The Corner


Progressive Evangelical: I Know Nothing but I Have Strong Views Anyway

Jim Wallis is the kind of Evangelical who secular progressives love to love. He’s a believer who jumps onto virtually every social justice bandwagon, and thus becomes — despite his limited following — an extremely useful example of the “good Evangelical.” I don’t doubt his sincerity (I hear he’s a very nice man), but let’s just say that I doubt his rigor. Yesterday, he issued a Christian call for accountability for police killings of unarmed black men, and it actually included this priceless paragraph about the most recent Freddie Gray verdict:

While I am no legal expert on the details of the court decision yesterday or whether the charges against him and each of the other officers were carefully made or effectively prosecuted, nor a spiritual expert on Nero’s motives, nor an administrative expert on Baltimore police training, one fact continues to remain clear: No one has yet to be held accountable for the death of Freddie Gray who was alive and well before being detained and put into that police wagon.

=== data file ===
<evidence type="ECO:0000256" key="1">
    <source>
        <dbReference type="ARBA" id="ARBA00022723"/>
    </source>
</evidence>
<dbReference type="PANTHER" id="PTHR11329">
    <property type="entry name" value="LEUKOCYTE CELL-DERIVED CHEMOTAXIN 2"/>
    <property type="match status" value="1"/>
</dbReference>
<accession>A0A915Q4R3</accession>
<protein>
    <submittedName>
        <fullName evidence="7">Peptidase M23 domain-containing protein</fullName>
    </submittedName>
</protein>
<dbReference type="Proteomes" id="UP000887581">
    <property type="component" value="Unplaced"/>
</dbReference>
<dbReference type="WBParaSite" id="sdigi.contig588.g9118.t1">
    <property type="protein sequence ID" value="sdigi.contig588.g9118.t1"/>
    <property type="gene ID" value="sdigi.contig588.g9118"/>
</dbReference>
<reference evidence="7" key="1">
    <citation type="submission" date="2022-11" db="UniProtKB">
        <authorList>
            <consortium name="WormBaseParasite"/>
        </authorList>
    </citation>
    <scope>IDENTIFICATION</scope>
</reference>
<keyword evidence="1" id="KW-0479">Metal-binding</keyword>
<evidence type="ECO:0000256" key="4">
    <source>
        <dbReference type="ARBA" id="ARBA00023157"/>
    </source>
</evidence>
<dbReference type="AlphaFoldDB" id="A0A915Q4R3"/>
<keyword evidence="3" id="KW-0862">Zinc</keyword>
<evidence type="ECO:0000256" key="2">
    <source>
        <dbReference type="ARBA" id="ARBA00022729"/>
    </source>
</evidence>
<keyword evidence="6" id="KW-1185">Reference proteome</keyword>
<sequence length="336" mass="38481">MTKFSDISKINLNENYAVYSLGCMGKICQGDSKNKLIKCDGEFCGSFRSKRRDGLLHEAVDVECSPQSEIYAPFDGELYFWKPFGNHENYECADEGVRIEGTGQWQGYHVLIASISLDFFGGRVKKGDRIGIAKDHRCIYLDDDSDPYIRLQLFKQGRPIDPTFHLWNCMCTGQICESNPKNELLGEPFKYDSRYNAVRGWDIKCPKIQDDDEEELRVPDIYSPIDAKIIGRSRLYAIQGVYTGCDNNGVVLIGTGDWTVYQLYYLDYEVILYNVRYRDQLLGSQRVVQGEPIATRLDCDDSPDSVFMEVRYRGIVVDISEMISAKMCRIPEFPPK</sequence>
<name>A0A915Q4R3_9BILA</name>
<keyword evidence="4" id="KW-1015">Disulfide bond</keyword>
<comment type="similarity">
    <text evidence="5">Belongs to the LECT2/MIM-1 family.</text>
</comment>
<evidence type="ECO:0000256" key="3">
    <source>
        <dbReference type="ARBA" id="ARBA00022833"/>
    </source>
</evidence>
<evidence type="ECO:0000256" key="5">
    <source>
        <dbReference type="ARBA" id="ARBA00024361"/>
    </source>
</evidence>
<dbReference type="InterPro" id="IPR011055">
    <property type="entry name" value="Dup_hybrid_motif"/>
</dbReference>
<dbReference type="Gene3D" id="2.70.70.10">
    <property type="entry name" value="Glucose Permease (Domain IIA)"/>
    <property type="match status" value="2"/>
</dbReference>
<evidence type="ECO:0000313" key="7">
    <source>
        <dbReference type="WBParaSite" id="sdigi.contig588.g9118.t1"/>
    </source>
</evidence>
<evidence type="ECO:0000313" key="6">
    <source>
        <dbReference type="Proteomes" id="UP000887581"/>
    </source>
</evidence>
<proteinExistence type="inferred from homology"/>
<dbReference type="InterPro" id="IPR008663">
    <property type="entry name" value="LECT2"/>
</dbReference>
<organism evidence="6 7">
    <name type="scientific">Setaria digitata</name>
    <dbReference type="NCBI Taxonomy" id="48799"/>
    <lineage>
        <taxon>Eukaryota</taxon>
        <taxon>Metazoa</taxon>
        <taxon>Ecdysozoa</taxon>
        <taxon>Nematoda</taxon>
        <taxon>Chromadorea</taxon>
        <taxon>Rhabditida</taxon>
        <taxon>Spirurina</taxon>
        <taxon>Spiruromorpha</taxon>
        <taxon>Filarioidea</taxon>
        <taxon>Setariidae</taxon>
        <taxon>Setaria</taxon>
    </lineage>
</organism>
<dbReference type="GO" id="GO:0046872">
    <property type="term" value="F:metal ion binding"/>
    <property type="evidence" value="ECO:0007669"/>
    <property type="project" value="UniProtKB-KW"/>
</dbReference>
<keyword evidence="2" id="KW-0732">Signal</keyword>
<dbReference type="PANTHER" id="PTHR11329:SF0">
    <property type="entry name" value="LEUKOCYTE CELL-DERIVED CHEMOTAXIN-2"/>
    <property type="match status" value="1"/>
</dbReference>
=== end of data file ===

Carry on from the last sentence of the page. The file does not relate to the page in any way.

He doesn’t know the law. He doesn’t know the facts. He doesn’t know motive. He doesn’t know about police training. And even the facts he states are not quite right — Freddie Gray was alive before he was detained, but he wasn’t “well.” He had opiates and marijuana in his system, and his potential intoxication is highly relevant to the criminal charges brought against the officers. But no matter. Wallis demands “accountability” — sending people to jail. Firing or suspending officers isn’t accountability. Massive civil settlements aren’t accountability. Only prison time — facts be damned. 

I feel some degree of sympathy for men like Wallis. It’s hard to write at the speed of social justice, and if you refuse to call for prison time until after you’ve weighed the actual law and actual facts, well then you’re being a bad “ally.” No good progressive wants to be a bad ally.

When even Christians like Wallis are calling for officers’ heads without knowing the facts or the law, then it’s easy to see why a “chill wind” — to borrow FBI Director James Comey’s phrase — “is blowing through American law enforcement.” No police officer is above the law, but activism can’t trump the Constitution. The next time that Wallis wants to opine on a court case, he would do well to learn something about evidence. Cops deserve justice too.

David French is a senior writer for National Review, a senior fellow at the National Review Institute, and a veteran of Operation Iraqi Freedom.

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